Achieving States of Flow, Beating Procrastination and my PhD

Flow is a mental state where we feel highly productive, at our peak performance and time just seems to fly by. It is at the complete opposite end of the work spectrum to procrastination and something that psychologists have suggested may be an important component of achieving happiness in our lives. Certainly we feel more satisfied during this productive moments, and it is where enjoyment and work somehow coincide.

I have been working on my PhD research now for almost 10 years and am a famously frequent procrastinator. I’d be done with this degree long ago if I wasn’t. Part of lengthy-ness though to my study has been the very intentional choice to have a broadly balanced life and focus on other things  too like starting a family, setting up a home, having professional jobs and my health and fitness beyond my study. Whether or not that has been a sensible decision is really an entirely different blog post perhaps, but I do know that when i want to sit down and devote myself to my research I want to be as productive as possible and for it to feel good, not a struggle. This however is not (often) the case and I have spent more hours than I can count procrastinating during the times i’d previously decided were thesis writing times.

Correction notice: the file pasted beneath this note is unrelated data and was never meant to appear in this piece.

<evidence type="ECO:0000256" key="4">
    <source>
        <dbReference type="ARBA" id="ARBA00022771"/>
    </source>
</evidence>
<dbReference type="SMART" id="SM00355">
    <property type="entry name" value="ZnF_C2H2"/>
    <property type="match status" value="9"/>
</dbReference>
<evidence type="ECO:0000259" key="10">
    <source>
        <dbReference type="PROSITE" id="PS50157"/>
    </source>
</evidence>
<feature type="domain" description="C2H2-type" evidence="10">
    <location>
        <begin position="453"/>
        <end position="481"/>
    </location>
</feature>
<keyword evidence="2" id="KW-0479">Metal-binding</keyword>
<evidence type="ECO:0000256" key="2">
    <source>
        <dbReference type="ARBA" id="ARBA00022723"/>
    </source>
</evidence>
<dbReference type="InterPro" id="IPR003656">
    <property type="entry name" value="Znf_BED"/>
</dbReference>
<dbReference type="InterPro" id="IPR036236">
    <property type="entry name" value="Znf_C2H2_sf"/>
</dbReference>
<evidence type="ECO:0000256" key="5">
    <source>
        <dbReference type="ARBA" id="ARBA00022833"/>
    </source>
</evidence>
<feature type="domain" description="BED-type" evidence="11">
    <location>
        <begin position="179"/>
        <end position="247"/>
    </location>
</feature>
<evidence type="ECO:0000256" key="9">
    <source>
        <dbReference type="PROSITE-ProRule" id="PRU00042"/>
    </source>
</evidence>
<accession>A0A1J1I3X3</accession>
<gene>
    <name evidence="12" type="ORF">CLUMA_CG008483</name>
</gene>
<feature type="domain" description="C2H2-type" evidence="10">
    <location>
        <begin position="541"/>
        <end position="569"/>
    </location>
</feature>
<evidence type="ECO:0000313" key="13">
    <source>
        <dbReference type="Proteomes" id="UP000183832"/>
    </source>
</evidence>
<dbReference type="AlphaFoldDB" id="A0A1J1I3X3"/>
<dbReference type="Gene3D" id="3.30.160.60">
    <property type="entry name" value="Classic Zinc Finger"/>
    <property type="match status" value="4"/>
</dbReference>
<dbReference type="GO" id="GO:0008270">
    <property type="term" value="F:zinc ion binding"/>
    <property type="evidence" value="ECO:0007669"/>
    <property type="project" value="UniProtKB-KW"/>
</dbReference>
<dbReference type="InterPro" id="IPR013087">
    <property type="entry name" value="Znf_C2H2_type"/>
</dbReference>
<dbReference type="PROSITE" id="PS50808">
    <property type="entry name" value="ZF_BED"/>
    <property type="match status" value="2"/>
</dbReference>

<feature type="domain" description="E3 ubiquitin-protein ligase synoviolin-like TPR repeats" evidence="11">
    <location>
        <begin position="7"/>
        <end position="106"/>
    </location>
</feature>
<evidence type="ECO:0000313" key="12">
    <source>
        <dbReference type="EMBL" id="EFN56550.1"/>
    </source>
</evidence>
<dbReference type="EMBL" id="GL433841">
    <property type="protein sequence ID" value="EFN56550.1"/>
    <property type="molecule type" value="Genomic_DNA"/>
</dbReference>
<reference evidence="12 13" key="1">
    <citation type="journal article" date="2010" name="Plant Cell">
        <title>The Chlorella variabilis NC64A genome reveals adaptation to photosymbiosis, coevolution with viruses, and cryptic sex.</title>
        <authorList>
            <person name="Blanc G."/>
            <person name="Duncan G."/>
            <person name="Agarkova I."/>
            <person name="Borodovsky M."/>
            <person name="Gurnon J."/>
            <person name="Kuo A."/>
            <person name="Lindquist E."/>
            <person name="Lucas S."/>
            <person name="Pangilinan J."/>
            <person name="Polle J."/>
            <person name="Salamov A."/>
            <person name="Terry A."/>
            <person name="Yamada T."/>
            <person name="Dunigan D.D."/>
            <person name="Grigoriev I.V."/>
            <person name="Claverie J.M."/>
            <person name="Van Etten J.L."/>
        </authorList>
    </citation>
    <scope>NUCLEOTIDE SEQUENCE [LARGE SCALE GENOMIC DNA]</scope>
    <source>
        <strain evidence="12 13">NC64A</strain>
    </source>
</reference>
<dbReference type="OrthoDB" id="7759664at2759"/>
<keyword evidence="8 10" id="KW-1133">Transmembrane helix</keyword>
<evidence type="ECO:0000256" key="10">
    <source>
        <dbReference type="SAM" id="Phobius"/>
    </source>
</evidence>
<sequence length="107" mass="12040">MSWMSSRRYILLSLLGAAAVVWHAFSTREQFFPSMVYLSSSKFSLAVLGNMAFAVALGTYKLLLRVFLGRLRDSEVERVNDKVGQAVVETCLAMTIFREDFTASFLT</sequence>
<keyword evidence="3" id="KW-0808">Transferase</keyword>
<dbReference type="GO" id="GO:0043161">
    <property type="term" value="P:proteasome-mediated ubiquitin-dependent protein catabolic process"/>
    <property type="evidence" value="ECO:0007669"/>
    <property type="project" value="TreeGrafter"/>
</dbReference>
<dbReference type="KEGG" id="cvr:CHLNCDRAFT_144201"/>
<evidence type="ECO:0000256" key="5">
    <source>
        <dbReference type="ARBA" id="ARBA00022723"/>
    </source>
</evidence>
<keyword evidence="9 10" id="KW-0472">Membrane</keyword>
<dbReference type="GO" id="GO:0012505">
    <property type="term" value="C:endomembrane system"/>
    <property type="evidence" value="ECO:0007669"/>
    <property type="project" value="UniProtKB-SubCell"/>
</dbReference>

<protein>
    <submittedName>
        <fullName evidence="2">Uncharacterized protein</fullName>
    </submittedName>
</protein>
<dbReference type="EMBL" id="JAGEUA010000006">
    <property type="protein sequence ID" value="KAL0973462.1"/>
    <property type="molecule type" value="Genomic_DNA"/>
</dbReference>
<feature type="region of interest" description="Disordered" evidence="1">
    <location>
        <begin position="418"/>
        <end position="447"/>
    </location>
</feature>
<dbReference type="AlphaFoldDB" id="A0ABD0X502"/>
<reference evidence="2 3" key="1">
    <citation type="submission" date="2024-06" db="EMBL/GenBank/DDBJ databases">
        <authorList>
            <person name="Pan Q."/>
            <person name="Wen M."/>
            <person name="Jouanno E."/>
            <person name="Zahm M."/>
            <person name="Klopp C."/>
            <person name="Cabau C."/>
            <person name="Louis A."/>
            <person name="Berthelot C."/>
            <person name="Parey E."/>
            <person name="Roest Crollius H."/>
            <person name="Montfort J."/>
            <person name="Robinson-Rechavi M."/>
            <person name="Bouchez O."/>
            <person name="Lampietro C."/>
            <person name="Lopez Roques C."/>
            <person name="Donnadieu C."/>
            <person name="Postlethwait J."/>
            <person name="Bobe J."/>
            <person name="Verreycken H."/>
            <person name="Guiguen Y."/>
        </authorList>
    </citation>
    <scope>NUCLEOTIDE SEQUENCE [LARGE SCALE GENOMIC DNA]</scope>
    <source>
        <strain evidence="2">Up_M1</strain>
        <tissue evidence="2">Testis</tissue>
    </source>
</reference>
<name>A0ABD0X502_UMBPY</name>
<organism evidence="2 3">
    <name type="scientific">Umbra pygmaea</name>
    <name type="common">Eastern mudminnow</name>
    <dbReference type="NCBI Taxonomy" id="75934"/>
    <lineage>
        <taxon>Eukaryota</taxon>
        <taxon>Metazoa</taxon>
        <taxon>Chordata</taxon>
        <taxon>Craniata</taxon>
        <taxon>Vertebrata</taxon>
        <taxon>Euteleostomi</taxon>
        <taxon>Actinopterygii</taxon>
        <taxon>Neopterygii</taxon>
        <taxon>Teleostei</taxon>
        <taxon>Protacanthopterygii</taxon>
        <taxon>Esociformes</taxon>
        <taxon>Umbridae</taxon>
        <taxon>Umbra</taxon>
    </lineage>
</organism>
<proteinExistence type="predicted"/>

Now I am hardly putting myself out there as someone that has all the answers with this but there are a couple of things that i’ve done recently that have really helped me with this and broke me out of what can only be classified as a ‘cycle of procrastination’ where my distracting activities became so engrained as habit that I at times wondered if id ever be able to do anything else! I have even had quite a few moments where I really have got to the state of flow and it felt fantastic and through this I rediscovered my love of the subject that i’m studying! The following has been essential in achieving this for me: